Docherty, Paddy

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Docherty, Paddy

PERSONAL:

Born in Scotland. Education: Attended Brasenose College, Oxford.

ADDRESSES:

Agent—Robert Caskie, MacFarlane Chard Associates, Ltd. E-mail—[email protected]

CAREER:

Writer and adventurer. Worked variously as a ranch hand, chef, oil and gas consultant, Internet entrepreneur, shipbroker, and investment banker. Global Union, director of oil and gas investment. Worked at PricewaterhouseCoopers. Served as Junior Dean of Brasenose College, Oxford University.

AWARDS, HONORS:

Financial Times Book of the Year, 2007, for The Khyber Pass: A History of Empire and Invasion.

WRITINGS:

The Khyber Pass: A History of Empire and Invasion, Faber & Faber (London, England), 2007, Union Square Press (New York, NY), 2008.

SIDELIGHTS:

Paddy Docherty is a writer and adventurer with a personal resume that ranges from investment banker specializing in oil and gas speculation, to Internet entrepreneur, and on to ranch hand, chef, and explorer. He was born in Scotland, but grew up in the Western England area of Gloucestershire. A graduate of Oxford University, he "earned a blue" in boxing while attending college, noted a biographer on Docherty's home page.

In 2003, Docherty's adventurous spirit took him to the rugged interior landscapes of Pakistan and Afghanistan. There, he conducted on-the-ground research for his first book, The Khyber Pass: A History of Empire and Invasion. In this book, Docherty explores the geographical, military, and political history of the narrow and treacherous stretch of mountainous road in the Hindu Kush mountains through which have passed conquerors and their armies, vast amounts of legal and illegal trade goods, freedom fighters, terrorists, and sometimes the merely curious. "This is not a history written on the back of other histories," commented reviewer George Rosie in the Glasgow, Scotland Sunday Herald. "Docherty has been there, driven through the narrow pass, talked to the people, wandered the bazaars and the refugee shanty towns, sipped tea with men who feel underdressed without their AK-47s," Rosie continued. Docherty shouldered considerable personal risk in his quest to explore and understand the Khyber Pass, the surrounding region, and the people who live there, resulting in a volume in which his "personal observations are the best parts of his book," Rosie commented.

Physically, the Khyber Pass is some thirty miles long. As it wends through the rugged mountain range south of the Afghan village of Asadabad, it narrows at some points to a claustrophobic fifty feet wide, surrounded by high rocks that could hide either attackers or defenders. Geographically, it is the only navigable natural pathway through the Kush, situated on the border between Pakistan and Afghanistan. Strategically, it is a vital roadway, "and for most of human history has been the only practical route from central Asia to the Indian subcontinent," noted Paul Moss, writing in the New Statesman. "The main achievement of Paddy Docherty's book is to convey the importance of this ‘strategic possession without equal,’" Moss remarked.

Because the Khyber "marks the northwest front line to the Indian subcontinent, it has served as a crucial gateway for armies and ideas," commented a Kirkus Reviews critic. The ancient Persian King Darius used the pass as his entryway to the Indian lands beyond the mountains. Alexander the Great and his army traveled through the Khyber, as did Genghis Khan. Later, a Chinese group known as the Kushans spread Buddhism through the pass and out to the rest of the world, the Kirkus Reviews writer noted. Early Muslims traveled through the Khyber while bringing Islam to the southern part of Asia. The pass was the "furthest outpost of the British Empire" during the Raj, from the time Britain occupied Afghanistan in 1838 to Pakistan's takeover of the region in 1947, the Kirkus Reviews critic noted. The Khyber Pass again gained strategic prominence when the Soviet Union invaded Afghanistan in 1979.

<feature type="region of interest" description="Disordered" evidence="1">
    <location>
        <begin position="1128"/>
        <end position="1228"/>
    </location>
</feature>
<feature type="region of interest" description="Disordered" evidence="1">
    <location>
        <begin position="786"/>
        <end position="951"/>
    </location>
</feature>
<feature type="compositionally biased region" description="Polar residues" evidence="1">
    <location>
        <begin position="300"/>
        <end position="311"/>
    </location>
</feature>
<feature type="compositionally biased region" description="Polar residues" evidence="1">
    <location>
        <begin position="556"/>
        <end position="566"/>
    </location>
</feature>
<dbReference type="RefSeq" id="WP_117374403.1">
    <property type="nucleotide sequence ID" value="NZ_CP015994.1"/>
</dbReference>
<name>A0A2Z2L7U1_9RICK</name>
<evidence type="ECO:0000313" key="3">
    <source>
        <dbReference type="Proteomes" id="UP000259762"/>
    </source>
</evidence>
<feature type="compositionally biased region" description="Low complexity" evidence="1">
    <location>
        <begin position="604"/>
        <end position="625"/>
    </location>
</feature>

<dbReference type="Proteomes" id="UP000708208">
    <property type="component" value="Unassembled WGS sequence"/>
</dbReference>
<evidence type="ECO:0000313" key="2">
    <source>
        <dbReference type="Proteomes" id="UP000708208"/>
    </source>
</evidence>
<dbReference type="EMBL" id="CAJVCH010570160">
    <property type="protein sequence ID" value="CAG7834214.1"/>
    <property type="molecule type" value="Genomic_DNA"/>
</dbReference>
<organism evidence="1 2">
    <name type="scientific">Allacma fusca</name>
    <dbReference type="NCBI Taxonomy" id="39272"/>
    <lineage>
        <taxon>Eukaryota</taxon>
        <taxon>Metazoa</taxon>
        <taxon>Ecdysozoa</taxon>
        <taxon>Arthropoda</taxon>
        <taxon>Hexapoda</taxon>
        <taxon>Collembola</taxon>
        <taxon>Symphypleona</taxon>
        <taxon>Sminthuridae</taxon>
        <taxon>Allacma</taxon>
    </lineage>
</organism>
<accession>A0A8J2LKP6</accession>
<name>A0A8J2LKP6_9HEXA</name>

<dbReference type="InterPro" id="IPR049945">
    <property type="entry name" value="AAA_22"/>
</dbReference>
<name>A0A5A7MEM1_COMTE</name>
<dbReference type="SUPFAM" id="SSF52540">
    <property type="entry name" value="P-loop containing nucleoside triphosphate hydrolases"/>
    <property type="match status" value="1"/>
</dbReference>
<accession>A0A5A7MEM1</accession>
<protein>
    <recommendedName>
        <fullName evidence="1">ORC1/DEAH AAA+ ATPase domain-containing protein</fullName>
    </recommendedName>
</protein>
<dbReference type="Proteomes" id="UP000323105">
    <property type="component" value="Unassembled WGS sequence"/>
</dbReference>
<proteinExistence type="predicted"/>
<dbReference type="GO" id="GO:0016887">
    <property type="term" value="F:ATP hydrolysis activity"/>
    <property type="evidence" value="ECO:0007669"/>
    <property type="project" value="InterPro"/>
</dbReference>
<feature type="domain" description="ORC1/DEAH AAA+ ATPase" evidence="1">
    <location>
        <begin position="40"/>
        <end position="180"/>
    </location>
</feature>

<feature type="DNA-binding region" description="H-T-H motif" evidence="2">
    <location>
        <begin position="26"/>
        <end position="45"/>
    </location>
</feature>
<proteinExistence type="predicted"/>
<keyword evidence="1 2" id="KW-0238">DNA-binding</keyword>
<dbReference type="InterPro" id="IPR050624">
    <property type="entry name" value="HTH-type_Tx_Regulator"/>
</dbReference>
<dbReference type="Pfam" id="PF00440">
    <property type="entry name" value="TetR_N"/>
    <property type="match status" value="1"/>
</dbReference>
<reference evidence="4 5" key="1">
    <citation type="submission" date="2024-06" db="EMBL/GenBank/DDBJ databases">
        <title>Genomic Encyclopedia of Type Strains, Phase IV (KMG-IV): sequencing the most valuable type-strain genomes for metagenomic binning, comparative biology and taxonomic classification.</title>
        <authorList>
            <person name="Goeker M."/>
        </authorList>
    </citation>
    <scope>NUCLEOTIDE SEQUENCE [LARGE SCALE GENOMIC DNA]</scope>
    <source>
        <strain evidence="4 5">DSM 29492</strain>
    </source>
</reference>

The "long, turbulent, and complex history of the Khyber Pass and the surrounding Hindu Kush makes for fascinating reading," Rosie remarked. Docherty "uses the Khyber Pass as a hook on which to hang the history of these military and cultural exchanges, and to explore how they shaped the world we recognize in today's central Asia—a region that is both familiar and yet little known," observed Helena Drysdale, writing in the Spectator. Drysdale continued: "Docherty tells his story with imagination and enthusiasm. His masterful grasp of events is embellished with vivid reconstructions of ancient warriors tramping through the pass." He provides "much good material on the flow of culture, goods, and ideas through the pass," commented Saul David in the London Telegraph, further remarking that the author's "command of a diverse selection of sources is impressive."

BIOGRAPHICAL AND CRITICAL SOURCES:

PERIODICALS

Geographical, July, 2007, Nick Smith, review of The Khyber Pass: A History of Empire and Invasion, p. 92.

Kirkus Reviews, July 1, 2007, review of The Khyber Pass.

Law Society Journal, December, 2007, John Gava, review of The Khyber Pass, p. 101.

New Statesman, June 4, 2007, Paul Moss, "Taking the High Road," review of The Khyber Pass, p. 57.

Spectator, May 12, 2007, Helena Drysdale, "Deep, Romantic and Savage," review of The Khyber Pass.

Sunday Herald (Glasgow, Scotland), April 28, 2007, George Rosie, "The Khyber Chiefs," review of The Khyber Pass.

Telegraph (London, England), May 17, 2007, Saul David, "The Big Role of a Small Passageway," review of The Khyber Pass.

Times Literary Supplement (London, England), March 7, 2008, review of The Khyber Pass.

ONLINE

American Buddhist Net,http://66.84.23.86/ (May 22, 2008), author biography.

Paddy Docherty Home Page,http://www.paddydocherty.com (May 22, 2008).